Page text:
I remember the feeling I had holding each of my newborns as we left the hospital — how fragile they seemed in that big, bright world, how fiercely determined I felt to protect them. Since my eldest son's birth, I have been learning more about the crisis our planet is in, how little time left we have to cut back on greenhouse gasses, and how bold our action needs to be. I am now firmly convinced that leaving my kids a livable world to grow up in means leaving fossil fuels in the ground.
In the Bay Area, we might imagine ourselves at a distance from the problems of oil extraction. Few of us realize there are six active oil wells already in Alameda County, and while they are not currently being fracked, there are no safeguards in place to make sure it stays that way. Fracking produces especially high levels of greenhouse gasses, such as methane, and it also wastes water, poisons groundwater, and even has been proven to cause earthquakes.
Stopping this type of dangerous extraction is a parents' issue; it's part of keeping our kids safe as much as buckling them into their car seats. Kids in heavily fracked places face increased rates of cancer and asthma, and a recent study linked proximity to fracking with lower birth weights. Many children in our county already live with disproportionate levels of pollution. Banning fracking here would help protect them, and would help build momentum for a statewide ban, which Governor Jerry Brown, bowing to industry pressure, has refused to enact.
As the California PTA recently acknowledged, climate change is a key issue for families. Yet despite the dire predictions and the growing awareness of where our planet is headed, we continue to produce climate-disrupting gasses at increasing rates. We don't feel the effects of those gasses immediately. But by the time my young children are the age I am now, they will say: You knew what was happening. What did you do? A ban on fracking is one step toward curtailing the emissions that are cooking our planet.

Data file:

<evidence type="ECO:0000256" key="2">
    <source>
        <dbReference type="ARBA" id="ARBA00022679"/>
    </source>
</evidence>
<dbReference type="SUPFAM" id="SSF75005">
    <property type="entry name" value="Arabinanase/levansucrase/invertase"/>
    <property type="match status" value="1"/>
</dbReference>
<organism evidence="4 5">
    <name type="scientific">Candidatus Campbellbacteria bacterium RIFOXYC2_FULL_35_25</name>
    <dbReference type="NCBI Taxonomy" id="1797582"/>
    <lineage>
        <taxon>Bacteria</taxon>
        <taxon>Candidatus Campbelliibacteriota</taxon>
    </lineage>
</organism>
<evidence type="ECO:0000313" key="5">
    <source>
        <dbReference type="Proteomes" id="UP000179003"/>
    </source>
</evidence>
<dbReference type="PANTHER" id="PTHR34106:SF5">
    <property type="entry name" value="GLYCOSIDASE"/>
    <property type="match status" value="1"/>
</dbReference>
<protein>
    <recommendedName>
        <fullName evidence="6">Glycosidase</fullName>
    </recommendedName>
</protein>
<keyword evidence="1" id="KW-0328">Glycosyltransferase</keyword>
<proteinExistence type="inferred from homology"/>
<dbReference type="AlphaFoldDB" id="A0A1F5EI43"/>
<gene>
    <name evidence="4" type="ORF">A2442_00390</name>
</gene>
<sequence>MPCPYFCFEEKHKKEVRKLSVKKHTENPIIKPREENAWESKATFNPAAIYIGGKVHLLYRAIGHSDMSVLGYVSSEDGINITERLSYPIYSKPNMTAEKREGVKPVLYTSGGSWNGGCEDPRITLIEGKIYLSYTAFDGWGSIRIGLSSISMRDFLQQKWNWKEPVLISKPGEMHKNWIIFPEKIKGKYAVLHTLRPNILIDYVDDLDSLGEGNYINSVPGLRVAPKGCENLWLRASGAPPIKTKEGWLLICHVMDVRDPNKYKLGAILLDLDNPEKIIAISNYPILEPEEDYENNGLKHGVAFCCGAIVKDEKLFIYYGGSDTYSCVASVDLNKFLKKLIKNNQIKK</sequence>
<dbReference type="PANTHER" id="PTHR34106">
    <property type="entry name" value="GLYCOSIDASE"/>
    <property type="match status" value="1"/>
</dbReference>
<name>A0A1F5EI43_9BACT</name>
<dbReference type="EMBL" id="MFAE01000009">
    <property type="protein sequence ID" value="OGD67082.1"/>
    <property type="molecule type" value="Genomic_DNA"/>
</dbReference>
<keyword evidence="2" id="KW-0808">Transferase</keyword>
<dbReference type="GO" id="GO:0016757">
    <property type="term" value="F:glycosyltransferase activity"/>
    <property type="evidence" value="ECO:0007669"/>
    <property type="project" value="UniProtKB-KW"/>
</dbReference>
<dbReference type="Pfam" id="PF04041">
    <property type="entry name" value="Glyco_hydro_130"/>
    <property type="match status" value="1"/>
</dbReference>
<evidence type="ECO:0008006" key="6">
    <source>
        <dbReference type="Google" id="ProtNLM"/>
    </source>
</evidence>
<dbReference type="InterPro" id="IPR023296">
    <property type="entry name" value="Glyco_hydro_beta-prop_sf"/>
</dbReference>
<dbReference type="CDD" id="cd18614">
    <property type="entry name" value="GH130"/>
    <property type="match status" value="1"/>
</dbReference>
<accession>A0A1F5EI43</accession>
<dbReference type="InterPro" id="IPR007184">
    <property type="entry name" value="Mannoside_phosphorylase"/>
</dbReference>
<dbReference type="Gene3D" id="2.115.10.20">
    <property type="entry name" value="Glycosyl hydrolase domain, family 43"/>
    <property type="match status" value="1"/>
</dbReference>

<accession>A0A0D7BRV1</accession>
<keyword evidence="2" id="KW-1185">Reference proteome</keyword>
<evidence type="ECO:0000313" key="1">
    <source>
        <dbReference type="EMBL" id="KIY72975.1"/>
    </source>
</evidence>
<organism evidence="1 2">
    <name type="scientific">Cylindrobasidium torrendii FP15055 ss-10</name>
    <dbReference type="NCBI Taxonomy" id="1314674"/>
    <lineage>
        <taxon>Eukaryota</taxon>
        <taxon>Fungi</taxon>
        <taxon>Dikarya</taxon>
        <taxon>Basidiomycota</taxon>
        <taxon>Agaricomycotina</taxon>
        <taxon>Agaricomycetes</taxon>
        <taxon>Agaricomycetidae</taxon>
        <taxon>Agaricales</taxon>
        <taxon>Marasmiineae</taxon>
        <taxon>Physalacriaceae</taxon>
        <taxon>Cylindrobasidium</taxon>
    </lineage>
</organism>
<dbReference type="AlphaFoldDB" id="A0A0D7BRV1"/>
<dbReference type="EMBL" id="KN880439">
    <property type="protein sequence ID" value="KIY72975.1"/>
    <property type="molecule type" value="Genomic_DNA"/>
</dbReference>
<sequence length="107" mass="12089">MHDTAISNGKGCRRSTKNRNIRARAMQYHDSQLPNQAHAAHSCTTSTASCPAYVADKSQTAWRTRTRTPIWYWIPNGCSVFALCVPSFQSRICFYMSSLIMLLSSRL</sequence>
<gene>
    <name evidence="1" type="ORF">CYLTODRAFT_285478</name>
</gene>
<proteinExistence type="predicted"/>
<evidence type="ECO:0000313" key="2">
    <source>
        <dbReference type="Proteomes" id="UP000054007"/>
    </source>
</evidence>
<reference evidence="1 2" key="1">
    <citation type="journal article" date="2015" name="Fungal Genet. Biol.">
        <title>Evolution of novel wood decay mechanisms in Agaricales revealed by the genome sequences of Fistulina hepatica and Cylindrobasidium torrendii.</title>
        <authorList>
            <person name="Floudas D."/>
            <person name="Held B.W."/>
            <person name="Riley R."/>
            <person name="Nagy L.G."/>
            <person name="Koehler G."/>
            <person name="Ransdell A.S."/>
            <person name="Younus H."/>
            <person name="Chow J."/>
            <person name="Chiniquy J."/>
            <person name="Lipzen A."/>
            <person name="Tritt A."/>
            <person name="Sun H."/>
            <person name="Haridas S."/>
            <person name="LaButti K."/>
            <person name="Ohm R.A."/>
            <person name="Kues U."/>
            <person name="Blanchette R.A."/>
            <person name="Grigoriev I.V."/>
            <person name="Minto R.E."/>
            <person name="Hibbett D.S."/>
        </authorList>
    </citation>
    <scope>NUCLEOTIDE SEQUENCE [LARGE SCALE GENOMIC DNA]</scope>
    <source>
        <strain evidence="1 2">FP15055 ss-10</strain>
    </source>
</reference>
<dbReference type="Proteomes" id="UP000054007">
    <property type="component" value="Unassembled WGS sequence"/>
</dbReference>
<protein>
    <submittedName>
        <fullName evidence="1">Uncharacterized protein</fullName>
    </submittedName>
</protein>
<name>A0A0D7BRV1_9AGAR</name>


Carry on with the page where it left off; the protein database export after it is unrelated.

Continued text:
Parents taking action will help allow our kids to have a planet to call home. When we get involved as families, being part of this effort can be empowering. On Saturday, August 1 at 11 a.m. at Eastshore Park near Lake Merritt in Oakland, Alameda County Families Against Fossil Fuels and Food & Water Watch will host a kid-friendly action to "Knock Out Oil." I'll be there with my kids. Join us in taking a step toward leaving them a livable world to grow up in.
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